Fight Brewing Over a Plan to Build the Nation’s Largest Trash Incinerator
Citizens in Logansport, Indiana, are fighting a proposal to build the country’s largest trash incinerator in their town.
Logansport, population 20,000, is located in Cass County in the north-central part of Indiana, on the Wabash River, 76 miles north of Indianapolis.
The City of Logansport has allocated $1.5 million to investigate, and prepare contracts for, the incinerator.
The incinerator, to be operated by a company named Pyrolyzer LLC, based in Baco Raton, Florida, is supposed to generate electricity by burning garbage and tires, although Pyrolyzer has never demonstrated that it ever generated electricity, and its longest-running plant operated for a total of 15 days in 2002. Pyrolyzer would supplant the city’s old, highly polluting coal-fired power plant, which is cheaper to shut down than to retrofit with pollution controls mandated by the federal government to curb carbon dioxide emissions and thus decrease climate change.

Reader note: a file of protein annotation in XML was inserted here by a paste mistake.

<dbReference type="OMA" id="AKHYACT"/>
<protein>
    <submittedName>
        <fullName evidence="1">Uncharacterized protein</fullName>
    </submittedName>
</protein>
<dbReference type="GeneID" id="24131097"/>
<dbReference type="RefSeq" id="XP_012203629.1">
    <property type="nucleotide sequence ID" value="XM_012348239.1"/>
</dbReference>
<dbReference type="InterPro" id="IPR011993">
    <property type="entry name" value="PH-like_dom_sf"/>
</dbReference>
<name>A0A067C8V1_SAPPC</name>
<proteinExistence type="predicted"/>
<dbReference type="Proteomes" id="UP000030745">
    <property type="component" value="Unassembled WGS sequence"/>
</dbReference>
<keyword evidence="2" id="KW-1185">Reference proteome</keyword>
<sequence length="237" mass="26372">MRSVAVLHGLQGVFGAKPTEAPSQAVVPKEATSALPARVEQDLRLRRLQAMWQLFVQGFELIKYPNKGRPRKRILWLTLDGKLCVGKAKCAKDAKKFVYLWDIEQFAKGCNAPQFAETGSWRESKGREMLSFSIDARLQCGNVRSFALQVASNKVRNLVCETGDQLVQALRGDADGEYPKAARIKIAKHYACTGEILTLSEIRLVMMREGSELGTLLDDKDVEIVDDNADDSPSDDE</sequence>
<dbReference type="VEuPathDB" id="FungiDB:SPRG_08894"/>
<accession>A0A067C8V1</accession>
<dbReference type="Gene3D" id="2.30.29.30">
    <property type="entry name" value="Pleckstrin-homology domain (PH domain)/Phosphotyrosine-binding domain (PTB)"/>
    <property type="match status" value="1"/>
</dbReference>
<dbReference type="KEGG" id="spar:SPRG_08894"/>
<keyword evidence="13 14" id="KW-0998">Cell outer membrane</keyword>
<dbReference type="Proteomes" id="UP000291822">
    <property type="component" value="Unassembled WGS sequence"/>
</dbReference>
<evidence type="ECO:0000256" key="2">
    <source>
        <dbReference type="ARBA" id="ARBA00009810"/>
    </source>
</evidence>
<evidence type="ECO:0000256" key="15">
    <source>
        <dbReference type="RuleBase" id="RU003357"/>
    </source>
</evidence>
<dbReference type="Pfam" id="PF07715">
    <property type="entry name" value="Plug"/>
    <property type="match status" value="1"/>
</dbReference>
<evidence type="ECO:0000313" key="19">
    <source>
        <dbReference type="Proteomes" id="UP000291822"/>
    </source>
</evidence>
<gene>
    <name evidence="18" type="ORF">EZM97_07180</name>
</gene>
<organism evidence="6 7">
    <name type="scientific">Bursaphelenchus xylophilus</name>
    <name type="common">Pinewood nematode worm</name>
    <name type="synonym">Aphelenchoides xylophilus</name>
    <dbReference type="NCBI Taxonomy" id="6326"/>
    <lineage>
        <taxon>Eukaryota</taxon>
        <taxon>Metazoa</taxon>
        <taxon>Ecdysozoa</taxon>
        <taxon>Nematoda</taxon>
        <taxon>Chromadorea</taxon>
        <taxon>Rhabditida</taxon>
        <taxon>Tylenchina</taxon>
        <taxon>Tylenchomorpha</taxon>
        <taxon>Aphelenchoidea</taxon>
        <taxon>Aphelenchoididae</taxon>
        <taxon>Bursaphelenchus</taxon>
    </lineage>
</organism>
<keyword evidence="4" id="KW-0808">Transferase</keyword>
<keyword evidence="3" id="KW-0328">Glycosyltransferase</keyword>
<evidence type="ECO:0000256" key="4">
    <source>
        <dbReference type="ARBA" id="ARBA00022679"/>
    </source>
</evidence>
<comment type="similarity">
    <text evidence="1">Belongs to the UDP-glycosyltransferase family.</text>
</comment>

Pyrolysis, which Pyrolyzer LLC wants to use in Logansport, is a form of “staged incineration.” Its four stages are: (1) sorted municipal solid waste and tires are loaded into the pyrolysis chamber, (2) heat is applied to the outside of the pyrolysis chamber, (3) the waste is reducted to gases, char and ash, (4) the gases are “scrubbed” with water, and (5) the gases are combusted to power turbines to generate electricity.